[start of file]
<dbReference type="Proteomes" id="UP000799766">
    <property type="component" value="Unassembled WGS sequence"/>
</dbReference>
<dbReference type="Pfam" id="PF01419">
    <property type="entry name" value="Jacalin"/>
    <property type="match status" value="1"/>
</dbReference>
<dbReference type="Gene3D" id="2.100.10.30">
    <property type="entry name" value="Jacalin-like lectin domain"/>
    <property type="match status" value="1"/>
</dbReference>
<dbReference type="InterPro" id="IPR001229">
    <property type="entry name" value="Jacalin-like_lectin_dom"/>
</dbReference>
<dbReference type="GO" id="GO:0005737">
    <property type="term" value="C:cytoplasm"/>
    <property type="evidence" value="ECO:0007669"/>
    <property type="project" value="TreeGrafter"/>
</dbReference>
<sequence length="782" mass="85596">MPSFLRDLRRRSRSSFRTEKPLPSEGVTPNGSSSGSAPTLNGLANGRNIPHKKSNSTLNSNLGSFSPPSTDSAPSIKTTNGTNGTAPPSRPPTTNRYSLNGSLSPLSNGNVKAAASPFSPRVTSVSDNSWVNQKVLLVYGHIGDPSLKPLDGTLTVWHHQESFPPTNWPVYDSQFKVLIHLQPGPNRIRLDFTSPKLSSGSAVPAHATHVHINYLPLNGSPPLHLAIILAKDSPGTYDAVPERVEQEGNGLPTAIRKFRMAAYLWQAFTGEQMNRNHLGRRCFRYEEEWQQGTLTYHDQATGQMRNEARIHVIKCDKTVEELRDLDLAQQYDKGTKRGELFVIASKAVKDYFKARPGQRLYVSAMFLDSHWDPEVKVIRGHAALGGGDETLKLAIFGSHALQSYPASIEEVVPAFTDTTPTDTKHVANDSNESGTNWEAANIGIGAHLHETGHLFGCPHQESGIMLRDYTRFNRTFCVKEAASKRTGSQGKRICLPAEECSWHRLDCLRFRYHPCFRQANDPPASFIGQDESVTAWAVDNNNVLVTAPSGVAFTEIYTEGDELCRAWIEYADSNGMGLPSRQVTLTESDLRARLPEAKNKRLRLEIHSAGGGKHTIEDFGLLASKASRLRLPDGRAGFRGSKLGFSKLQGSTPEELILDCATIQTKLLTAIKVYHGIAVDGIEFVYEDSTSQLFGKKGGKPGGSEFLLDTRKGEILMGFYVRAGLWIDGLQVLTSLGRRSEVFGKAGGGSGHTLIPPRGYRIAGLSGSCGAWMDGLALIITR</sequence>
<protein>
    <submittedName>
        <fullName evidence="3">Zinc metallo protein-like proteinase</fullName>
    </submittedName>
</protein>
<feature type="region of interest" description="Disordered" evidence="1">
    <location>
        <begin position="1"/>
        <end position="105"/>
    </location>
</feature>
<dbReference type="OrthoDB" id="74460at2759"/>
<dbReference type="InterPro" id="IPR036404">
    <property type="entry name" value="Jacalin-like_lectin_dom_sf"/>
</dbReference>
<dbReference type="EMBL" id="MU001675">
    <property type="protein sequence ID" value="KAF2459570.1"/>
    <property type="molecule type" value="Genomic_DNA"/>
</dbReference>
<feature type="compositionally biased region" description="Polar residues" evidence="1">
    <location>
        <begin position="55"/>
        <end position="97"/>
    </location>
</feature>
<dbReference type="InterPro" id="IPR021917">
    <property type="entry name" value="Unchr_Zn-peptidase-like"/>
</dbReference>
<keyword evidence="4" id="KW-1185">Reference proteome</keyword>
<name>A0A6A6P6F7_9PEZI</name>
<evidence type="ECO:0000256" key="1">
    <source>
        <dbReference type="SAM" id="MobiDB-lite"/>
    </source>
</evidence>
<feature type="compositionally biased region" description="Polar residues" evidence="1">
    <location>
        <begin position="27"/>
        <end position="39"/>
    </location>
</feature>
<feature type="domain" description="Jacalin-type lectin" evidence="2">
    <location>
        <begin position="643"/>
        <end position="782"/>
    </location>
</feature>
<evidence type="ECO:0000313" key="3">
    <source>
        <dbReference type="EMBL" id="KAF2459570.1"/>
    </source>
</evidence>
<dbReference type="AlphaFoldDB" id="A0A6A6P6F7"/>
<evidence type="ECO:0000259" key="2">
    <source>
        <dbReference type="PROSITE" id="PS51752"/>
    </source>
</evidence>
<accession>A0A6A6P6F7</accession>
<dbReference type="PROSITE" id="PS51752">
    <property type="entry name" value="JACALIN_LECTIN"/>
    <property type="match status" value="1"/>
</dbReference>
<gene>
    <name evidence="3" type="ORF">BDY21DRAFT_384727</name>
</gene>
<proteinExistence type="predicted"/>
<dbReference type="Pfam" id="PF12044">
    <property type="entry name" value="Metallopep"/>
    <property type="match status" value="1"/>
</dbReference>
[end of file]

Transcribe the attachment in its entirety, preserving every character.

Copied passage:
<dbReference type="Proteomes" id="UP000799766">
    <property type="component" value="Unassembled WGS sequence"/>
</dbReference>
<dbReference type="Pfam" id="PF01419">
    <property type="entry name" value="Jacalin"/>
    <property type="match status" value="1"/>
</dbReference>
<dbReference type="Gene3D" id="2.100.10.30">
    <property type="entry name" value="Jacalin-like lectin domain"/>
    <property type="match status" value="1"/>
</dbReference>
<dbReference type="InterPro" id="IPR001229">
    <property type="entry name" value="Jacalin-like_lectin_dom"/>
</dbReference>
<dbReference type="GO" id="GO:0005737">
    <property type="term" value="C:cytoplasm"/>
    <property type="evidence" value="ECO:0007669"/>
    <property type="project" value="TreeGrafter"/>
</dbReference>
<sequence length="782" mass="85596">MPSFLRDLRRRSRSSFRTEKPLPSEGVTPNGSSSGSAPTLNGLANGRNIPHKKSNSTLNSNLGSFSPPSTDSAPSIKTTNGTNGTAPPSRPPTTNRYSLNGSLSPLSNGNVKAAASPFSPRVTSVSDNSWVNQKVLLVYGHIGDPSLKPLDGTLTVWHHQESFPPTNWPVYDSQFKVLIHLQPGPNRIRLDFTSPKLSSGSAVPAHATHVHINYLPLNGSPPLHLAIILAKDSPGTYDAVPERVEQEGNGLPTAIRKFRMAAYLWQAFTGEQMNRNHLGRRCFRYEEEWQQGTLTYHDQATGQMRNEARIHVIKCDKTVEELRDLDLAQQYDKGTKRGELFVIASKAVKDYFKARPGQRLYVSAMFLDSHWDPEVKVIRGHAALGGGDETLKLAIFGSHALQSYPASIEEVVPAFTDTTPTDTKHVANDSNESGTNWEAANIGIGAHLHETGHLFGCPHQESGIMLRDYTRFNRTFCVKEAASKRTGSQGKRICLPAEECSWHRLDCLRFRYHPCFRQANDPPASFIGQDESVTAWAVDNNNVLVTAPSGVAFTEIYTEGDELCRAWIEYADSNGMGLPSRQVTLTESDLRARLPEAKNKRLRLEIHSAGGGKHTIEDFGLLASKASRLRLPDGRAGFRGSKLGFSKLQGSTPEELILDCATIQTKLLTAIKVYHGIAVDGIEFVYEDSTSQLFGKKGGKPGGSEFLLDTRKGEILMGFYVRAGLWIDGLQVLTSLGRRSEVFGKAGGGSGHTLIPPRGYRIAGLSGSCGAWMDGLALIITR</sequence>
<protein>
    <submittedName>
        <fullName evidence="3">Zinc metallo protein-like proteinase</fullName>
    </submittedName>
</protein>
<feature type="region of interest" description="Disordered" evidence="1">
    <location>
        <begin position="1"/>
        <end position="105"/>
    </location>
</feature>
<dbReference type="OrthoDB" id="74460at2759"/>
<dbReference type="InterPro" id="IPR036404">
    <property type="entry name" value="Jacalin-like_lectin_dom_sf"/>
</dbReference>
<dbReference type="EMBL" id="MU001675">
    <property type="protein sequence ID" value="KAF2459570.1"/>
    <property type="molecule type" value="Genomic_DNA"/>
</dbReference>
<feature type="compositionally biased region" description="Polar residues" evidence="1">
    <location>
        <begin position="55"/>
        <end position="97"/>
    </location>
</feature>
<dbReference type="InterPro" id="IPR021917">
    <property type="entry name" value="Unchr_Zn-peptidase-like"/>
</dbReference>
<keyword evidence="4" id="KW-1185">Reference proteome</keyword>
<name>A0A6A6P6F7_9PEZI</name>
<evidence type="ECO:0000256" key="1">
    <source>
        <dbReference type="SAM" id="MobiDB-lite"/>
    </source>
</evidence>
<feature type="compositionally biased region" description="Polar residues" evidence="1">
    <location>
        <begin position="27"/>
        <end position="39"/>
    </location>
</feature>
<feature type="domain" description="Jacalin-type lectin" evidence="2">
    <location>
        <begin position="643"/>
        <end position="782"/>
    </location>
</feature>
<evidence type="ECO:0000313" key="3">
    <source>
        <dbReference type="EMBL" id="KAF2459570.1"/>
    </source>
</evidence>
<dbReference type="AlphaFoldDB" id="A0A6A6P6F7"/>
<evidence type="ECO:0000259" key="2">
    <source>
        <dbReference type="PROSITE" id="PS51752"/>
    </source>
</evidence>
<accession>A0A6A6P6F7</accession>
<dbReference type="PROSITE" id="PS51752">
    <property type="entry name" value="JACALIN_LECTIN"/>
    <property type="match status" value="1"/>
</dbReference>
<gene>
    <name evidence="3" type="ORF">BDY21DRAFT_384727</name>
</gene>
<proteinExistence type="predicted"/>
<dbReference type="Pfam" id="PF12044">
    <property type="entry name" value="Metallopep"/>
    <property type="match status" value="1"/>
</dbReference>